AUSTIN (KXAN) — The City of Austin’s Transportation and Public Works Department is on track to launch its yearlong Barton Springs Road safety pilot this fall, as city crews continue modifications to the roadway.
Back in June, city officials proposed the one-year safety pilot as a means to help curtail serious injuries and fatalities along the roadway as a result of traffic crashes. It came just over a year after an April 2022 vehicle crash along the road resulted in 10 people seriously injured.
The pilot corridor runs along Barton Springs Road from Stratford Drive to South Lamar Boulevard. The plan calls for a reduction to one lane of through vehicle traffic.
Other enhancements included widened bike lanes with physical separations from vehicular traffic; relocated bus stops at areas with safer pedestrian crossings; and maintained U-turns for local access and to improve the safety of left-turn movements.
City crews began street resurfacings in August, with new street markings underway at the Barton Springs Road and South Lamar Boulevard intersection. Following road closures for the Austin City Limits Music Festival in October, teams will finish installing bike lane flex posts before the full pilot design is installed and operational in November.
“First and foremost, this is a safety pilot,” said Lewis Leff, acting assistant director for Austin’s Transportation and Public Works Department. “We’ve got policy goals and we need to reduce our fatalities and serious injuries on our roadways to zero, and that safety is a priority for our city leadership.”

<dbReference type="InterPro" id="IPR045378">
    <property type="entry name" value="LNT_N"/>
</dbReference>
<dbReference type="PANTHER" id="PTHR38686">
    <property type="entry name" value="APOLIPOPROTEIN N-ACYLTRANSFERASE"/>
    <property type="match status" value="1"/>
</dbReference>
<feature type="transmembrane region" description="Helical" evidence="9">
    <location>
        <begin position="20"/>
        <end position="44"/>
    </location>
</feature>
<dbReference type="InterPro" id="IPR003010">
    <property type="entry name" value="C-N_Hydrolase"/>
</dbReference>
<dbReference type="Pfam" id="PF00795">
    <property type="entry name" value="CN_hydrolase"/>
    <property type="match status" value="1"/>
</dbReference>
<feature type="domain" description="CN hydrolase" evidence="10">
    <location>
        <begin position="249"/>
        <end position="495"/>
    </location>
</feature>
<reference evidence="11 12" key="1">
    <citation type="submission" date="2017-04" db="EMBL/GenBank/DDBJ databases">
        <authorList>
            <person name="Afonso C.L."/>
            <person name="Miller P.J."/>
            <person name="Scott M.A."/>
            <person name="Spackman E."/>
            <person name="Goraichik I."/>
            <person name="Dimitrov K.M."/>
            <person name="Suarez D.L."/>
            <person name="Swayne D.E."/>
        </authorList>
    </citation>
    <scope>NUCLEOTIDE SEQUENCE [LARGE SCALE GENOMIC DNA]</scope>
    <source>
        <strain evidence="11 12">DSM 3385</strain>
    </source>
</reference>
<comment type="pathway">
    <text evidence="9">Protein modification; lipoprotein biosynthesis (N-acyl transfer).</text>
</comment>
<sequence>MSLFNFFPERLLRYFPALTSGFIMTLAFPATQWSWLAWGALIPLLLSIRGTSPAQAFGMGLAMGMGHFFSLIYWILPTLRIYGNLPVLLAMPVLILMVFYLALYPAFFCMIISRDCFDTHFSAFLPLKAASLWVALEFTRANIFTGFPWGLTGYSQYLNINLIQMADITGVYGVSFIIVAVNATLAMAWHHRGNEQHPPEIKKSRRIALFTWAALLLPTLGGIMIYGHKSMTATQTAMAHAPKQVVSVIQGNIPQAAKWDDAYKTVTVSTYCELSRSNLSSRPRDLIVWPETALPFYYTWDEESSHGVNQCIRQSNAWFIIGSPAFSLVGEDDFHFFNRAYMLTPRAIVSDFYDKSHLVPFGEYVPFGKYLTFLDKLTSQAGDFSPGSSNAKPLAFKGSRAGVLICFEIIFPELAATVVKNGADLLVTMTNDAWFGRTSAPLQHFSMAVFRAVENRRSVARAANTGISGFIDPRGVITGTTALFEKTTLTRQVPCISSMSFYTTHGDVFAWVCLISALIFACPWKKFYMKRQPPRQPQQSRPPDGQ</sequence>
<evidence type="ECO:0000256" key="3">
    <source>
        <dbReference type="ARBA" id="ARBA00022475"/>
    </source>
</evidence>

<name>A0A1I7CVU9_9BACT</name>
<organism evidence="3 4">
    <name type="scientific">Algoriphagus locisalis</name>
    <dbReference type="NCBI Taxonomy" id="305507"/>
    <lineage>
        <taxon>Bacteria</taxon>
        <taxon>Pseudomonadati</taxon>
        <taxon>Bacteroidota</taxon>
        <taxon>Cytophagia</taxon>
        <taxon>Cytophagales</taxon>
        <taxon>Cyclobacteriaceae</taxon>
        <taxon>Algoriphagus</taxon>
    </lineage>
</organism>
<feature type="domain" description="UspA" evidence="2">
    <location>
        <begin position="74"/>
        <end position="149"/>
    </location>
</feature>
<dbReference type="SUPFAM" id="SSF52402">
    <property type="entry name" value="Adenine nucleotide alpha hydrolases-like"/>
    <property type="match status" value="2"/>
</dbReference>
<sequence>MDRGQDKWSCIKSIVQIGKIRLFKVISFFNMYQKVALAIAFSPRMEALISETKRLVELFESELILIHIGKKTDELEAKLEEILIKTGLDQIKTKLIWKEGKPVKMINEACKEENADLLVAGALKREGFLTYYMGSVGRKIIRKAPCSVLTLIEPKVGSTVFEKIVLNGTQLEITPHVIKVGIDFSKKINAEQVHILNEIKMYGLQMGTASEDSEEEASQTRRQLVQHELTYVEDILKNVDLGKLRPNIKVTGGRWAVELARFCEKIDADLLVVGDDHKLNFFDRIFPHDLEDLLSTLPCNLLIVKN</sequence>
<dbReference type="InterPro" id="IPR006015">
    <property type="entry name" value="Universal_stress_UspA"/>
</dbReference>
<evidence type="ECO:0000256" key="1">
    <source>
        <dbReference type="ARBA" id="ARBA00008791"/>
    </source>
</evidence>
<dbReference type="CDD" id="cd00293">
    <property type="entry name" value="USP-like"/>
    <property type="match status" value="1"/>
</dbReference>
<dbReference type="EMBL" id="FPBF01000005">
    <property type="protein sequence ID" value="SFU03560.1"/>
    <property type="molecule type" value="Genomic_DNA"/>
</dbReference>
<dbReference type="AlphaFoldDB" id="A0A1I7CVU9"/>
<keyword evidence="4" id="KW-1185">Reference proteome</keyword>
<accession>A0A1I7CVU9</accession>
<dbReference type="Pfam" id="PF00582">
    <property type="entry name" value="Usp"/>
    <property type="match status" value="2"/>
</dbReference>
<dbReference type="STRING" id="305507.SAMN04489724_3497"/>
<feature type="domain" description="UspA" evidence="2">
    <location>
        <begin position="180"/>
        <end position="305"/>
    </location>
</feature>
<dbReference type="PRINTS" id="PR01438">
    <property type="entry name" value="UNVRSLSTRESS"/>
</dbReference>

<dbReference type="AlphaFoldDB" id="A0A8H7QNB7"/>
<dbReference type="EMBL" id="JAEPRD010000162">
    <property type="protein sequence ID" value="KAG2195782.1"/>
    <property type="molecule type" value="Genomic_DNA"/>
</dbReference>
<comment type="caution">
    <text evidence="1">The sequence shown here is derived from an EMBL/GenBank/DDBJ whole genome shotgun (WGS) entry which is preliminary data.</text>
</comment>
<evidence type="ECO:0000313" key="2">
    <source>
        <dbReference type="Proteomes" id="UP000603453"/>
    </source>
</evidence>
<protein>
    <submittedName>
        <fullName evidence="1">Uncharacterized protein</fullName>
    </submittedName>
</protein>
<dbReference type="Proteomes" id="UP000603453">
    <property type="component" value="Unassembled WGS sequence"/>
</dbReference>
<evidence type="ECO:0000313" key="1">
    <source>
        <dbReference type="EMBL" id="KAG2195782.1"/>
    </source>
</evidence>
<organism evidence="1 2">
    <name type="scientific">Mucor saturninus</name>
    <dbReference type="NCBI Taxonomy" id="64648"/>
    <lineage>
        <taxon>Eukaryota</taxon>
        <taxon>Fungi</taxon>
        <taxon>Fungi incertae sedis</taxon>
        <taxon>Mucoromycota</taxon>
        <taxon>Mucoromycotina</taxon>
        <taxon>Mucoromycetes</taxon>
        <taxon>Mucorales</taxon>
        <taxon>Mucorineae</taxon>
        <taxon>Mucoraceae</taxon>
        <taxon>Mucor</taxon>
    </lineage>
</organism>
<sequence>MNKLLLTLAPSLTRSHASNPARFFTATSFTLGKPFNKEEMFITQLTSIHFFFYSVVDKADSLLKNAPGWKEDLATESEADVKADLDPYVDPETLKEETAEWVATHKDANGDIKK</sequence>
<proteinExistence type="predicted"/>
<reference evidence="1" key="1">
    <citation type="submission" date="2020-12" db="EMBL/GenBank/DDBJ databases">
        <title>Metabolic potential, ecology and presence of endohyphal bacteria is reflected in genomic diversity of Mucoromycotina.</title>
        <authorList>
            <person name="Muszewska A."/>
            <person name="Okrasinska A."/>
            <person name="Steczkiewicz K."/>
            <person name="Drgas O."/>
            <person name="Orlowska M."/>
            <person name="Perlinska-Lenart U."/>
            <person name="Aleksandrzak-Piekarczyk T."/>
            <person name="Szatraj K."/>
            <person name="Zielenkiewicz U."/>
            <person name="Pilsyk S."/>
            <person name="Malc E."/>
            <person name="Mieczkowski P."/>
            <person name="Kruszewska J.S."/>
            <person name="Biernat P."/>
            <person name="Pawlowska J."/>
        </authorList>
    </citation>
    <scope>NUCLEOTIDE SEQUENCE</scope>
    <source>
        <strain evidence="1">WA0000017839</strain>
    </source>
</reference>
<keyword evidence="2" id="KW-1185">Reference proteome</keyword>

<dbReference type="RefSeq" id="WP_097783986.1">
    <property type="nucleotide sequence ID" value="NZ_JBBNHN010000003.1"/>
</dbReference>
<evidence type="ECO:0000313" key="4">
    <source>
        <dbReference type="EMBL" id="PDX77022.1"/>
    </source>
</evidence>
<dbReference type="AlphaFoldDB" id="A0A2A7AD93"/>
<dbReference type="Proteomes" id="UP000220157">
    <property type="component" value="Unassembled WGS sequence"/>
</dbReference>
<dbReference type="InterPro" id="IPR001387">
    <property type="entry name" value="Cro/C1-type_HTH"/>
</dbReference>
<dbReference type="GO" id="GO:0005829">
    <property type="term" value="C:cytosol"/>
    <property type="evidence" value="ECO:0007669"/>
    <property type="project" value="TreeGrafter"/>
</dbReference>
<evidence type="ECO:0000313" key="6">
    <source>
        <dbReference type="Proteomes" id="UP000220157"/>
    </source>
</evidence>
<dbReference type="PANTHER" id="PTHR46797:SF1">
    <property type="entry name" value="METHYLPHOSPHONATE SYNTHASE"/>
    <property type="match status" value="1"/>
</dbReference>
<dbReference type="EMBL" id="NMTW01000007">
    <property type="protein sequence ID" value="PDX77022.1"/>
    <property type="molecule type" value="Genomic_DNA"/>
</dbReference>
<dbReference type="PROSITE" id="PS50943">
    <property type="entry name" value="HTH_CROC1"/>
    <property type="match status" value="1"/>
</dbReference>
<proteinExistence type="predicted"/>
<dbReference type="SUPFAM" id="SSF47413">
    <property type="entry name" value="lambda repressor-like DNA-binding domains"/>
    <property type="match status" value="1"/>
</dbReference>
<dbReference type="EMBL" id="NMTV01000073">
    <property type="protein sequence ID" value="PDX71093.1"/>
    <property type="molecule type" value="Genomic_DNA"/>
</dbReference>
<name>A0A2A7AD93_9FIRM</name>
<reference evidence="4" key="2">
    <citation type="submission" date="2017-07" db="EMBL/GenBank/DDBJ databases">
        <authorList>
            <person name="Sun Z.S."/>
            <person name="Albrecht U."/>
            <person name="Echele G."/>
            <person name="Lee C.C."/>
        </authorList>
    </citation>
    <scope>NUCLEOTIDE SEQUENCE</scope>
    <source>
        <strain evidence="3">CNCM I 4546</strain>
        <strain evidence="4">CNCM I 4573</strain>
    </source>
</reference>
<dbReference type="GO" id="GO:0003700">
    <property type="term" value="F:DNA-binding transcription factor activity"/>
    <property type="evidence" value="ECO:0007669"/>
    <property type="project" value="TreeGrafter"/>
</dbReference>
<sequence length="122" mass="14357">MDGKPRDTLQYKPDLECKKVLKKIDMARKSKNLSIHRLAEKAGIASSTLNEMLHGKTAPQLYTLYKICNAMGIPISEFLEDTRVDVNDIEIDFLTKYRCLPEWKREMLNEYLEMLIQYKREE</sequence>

The department received hundreds of public comments on the pilot during a virtual open house back in June. Some feedback received centered on safer multi-modal mobility along the roadway, while also trying to limit congestion and traffic impacts on those living in the surrounding neighborhoods.
“I think there’s a lot of support for the policy goals that we have in place to make it safer and easier to access some of these premier destinations [like Zilker Park] by other means, besides being in a vehicle,” Leff said.
The pilot project will track several variables throughout the yearlong initiative, including cash data, vehicle speeds within the corridor and travel cues at signals. Those will be analyzed at both the six-month and 12-month marks to get a better understanding of the pilot’s progress.
As with any roadway shift in traffic patterns, Leff said it’s always necessary to marry the needs of all modes of transit users.
“That’s always the trick and the magic, right, is trying to make sure that we understand from all parts of our community what the interest is,” he said.
Some of those vehicular traffic metrics TPWD staff will analyze include following a.m. and p.m. traffic peak volumes and monitoring signal timings accordingly.
“[It’s about] finding that ability to make sure that traffic is flowing in the same way possible from a vehicular standard allows us to also make those design changes that will make it a lot safer and a lot more accessible for people that are walking and biking, pushing strollers, rolling in their wheelchair — making sure everybody has a chance to enjoy that particular stretch of road and access to the park as they did before,” he said.